Wellbeing and productivity is all 'up in the air'
Posted by Sara Gammon on 22/09/2016
After a study shows the importance of air quality on cognitive ability, Interaction discuss 4 factors that also support wellbeing & productivity.
A recent study has suggested that indoor environmental air quality can impact upon cognitive ability in the office. The study, conducted by researchers at Harvard set out to investigate the relationship between cognitive function and indoor environmental quality in different simulated office buildings.
The study created three different office conditions, a ‘Conventional’, ‘Green’ and ‘Green+’ office.* Twenty-four participants spent 6 full work days in these environmentally controlled office spaces, blinded to test conditions. It was found that decision making and general cognitive ability was 61% higher on the 'Green' building condition and 101% higher on the two 'Green+' days than the conventional days.
The study isn’t without it’s faults, the ‘conventional office’ condition, which was designed to reflect conditions that are commonly encountered in every day office environments is based on a 1990’s study in the US. How much the dated study actually reflects modern conventional office buildings is ambiguous.
Despite the flaws, this study does have significant implications for office design, suggesting that sustainable design practices such as improving the air quality may reignite debates as to what factors can improve employee health and productivity.
When we design workspaces we always take care to make them as aesthetically pleasing as possible, but the quality of the environment to aid wellbeing is paramount. From our experience, some of the factors that we’ve found to impact upon productivity and wellbeing are:
1. Connection with others
As you spend so much time with your colleagues in everyday working life, having strong bonds and connections is incredibly important. Whilst we can’t directly influence this, we design offices that allow employees to seamlessly communicate and collaborate. By designing offices with clear collaborative areas, and a variety of flexible working space allowing these connections to be formed naturally.
2. Exercise and Movement
As shown in recent BBC reports and many studies in this area of research, a desk-bound working lifestyle can have detrimental effects on health. It’s claimed that an hour’s ‘brisk exercise’ a day may offset the negative effects, however we think you can go beyond just a dedicated hour to exercise. We think working in an office shouldn’t mean you’re forced into a sedentary lifestyle. Designing offices to encourage people to get up, have flexible space, go for breaks, talk to colleagues, have stand-up meetings and exercise is something we take seriously. That’s why we design great and exciting breakout spaces, so people will want to spend time in these spaces and not perpetually sitting at a desk.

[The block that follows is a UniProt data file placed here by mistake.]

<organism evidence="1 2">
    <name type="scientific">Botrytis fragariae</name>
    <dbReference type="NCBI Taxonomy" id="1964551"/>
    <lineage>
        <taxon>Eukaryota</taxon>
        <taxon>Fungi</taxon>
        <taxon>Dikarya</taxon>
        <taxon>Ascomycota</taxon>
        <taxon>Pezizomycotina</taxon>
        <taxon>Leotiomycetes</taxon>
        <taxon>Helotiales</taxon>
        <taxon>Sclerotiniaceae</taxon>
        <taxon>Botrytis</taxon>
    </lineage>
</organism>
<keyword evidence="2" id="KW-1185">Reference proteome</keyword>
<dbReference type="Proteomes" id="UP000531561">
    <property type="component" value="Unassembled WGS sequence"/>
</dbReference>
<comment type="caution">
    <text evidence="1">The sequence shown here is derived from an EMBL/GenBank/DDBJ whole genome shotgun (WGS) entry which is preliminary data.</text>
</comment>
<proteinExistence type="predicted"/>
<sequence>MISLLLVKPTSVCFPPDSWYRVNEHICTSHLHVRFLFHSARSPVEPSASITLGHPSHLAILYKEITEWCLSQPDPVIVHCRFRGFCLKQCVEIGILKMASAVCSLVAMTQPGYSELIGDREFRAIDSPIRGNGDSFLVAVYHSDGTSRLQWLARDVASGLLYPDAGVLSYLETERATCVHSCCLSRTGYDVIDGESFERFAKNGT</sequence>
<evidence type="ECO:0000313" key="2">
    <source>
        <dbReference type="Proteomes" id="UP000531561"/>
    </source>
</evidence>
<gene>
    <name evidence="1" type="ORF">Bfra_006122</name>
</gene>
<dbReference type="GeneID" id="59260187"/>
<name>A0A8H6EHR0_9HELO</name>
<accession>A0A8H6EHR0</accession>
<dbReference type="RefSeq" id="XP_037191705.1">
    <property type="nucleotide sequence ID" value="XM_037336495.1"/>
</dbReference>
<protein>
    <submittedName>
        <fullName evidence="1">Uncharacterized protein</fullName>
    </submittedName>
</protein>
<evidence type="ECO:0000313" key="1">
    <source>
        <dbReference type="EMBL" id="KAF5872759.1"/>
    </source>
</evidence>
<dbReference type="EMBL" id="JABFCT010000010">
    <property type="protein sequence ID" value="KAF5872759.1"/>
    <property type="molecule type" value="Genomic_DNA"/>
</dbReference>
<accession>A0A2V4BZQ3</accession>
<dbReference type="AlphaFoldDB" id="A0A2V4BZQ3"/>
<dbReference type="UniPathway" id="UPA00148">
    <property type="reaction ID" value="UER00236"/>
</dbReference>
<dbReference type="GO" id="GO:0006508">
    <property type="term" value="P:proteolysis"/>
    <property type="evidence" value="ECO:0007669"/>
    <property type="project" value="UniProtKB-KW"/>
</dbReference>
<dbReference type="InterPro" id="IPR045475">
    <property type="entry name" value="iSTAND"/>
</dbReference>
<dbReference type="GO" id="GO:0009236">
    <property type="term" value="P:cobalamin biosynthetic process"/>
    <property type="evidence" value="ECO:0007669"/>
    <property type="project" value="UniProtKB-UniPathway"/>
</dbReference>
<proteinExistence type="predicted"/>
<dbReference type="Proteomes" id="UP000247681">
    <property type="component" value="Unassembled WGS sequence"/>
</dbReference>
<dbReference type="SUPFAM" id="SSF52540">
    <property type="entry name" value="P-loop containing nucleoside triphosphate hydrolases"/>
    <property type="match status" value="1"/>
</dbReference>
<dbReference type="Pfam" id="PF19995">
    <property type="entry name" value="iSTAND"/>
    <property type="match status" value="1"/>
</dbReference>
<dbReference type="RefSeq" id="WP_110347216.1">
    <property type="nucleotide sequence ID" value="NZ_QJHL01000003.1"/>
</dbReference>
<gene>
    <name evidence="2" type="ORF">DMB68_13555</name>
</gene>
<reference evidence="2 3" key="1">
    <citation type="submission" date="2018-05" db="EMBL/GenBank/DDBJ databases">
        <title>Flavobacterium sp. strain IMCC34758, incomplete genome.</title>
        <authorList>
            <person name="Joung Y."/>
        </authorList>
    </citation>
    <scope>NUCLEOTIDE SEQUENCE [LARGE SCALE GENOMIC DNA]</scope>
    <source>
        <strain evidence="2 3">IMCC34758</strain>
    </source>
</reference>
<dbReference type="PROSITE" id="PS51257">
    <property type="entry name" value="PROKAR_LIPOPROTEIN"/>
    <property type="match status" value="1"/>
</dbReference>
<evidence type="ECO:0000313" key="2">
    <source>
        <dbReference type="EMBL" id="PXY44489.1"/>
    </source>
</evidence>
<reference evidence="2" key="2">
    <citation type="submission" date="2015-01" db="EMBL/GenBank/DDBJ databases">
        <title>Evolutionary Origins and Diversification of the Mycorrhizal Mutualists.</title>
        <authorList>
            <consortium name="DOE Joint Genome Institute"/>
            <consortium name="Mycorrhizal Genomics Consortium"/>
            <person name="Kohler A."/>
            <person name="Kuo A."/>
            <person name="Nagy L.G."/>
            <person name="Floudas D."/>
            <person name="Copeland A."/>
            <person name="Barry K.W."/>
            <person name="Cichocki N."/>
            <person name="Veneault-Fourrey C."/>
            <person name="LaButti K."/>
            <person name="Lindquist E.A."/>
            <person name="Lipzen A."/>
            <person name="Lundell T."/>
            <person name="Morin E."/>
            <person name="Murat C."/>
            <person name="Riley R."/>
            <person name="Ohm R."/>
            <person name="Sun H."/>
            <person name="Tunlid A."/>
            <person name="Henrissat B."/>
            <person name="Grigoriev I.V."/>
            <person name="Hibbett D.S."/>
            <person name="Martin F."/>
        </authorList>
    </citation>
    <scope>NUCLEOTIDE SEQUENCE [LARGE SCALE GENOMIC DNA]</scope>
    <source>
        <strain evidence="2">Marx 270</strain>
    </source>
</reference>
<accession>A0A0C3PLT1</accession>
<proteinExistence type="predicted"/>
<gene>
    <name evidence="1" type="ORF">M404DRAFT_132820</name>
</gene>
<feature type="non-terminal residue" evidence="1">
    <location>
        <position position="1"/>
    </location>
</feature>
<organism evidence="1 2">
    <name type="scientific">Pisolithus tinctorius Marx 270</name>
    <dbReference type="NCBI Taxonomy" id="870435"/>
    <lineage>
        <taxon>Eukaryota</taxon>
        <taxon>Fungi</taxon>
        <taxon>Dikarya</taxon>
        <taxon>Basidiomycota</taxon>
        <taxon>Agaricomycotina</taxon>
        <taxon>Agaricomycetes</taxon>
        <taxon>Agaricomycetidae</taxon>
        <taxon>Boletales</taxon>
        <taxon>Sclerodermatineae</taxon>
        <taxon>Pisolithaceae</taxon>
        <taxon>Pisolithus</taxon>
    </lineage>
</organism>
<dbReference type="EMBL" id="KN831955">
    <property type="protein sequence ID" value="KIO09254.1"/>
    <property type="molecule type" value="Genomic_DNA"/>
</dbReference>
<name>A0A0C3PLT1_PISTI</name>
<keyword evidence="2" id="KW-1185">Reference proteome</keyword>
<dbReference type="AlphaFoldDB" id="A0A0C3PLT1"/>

3. Connection with nature
The relationship between nature and productivity and wellbeing can often be over-looked. But as this study shows, green office environments can improve productivity. Psychologically nature can have a calming effect, therefore it’s important that people who work indoors are exposed to nature and the world outside.
We design workspaces to allow people to easily make this connection, whether it’s implementing biophilic design, creating outside spaces for employees to use or making sure there is easy access to windows and natural air ventilation.
4. Understanding the bigger picture
To understand the bigger picture, you need to have access to the information and knowledge of why the business you work for exists, and what it’s purpose and values are. But just having the information may not be enough. When you get directors, assistants, managers and designers all sitting together, this gives people a greater understanding about their job roles, and ultimately the bigger picture. That’s why we design and encourage offices to have an open and transparent layout which can help people feel included, help with job satisfaction, wellbeing and knowledge sharing.
Overall, the debate as to the factors that can influence wellbeing and productivity is sparked by this study. To extend and contribute to the debate, we think these four factors play a key role in this, as we’ve seen in the past. If you are conscious of what factors influence productivity and wellbeing, and look at how you can practically or indirectly improve them then you will inevitably get results. However the discussion still remains open and more research is always necessary in this area to further our understanding on this complex topic.
*The research team simulated three conditions by manipulating air quality as follows: the ‘Conventional’ (with high concentrations of Volatile Organic Compounds or VOCs) office, the ‘Green’ (with low concentrations of VOCs) office and the ‘Green+’ office (with high outdoor air ventilation).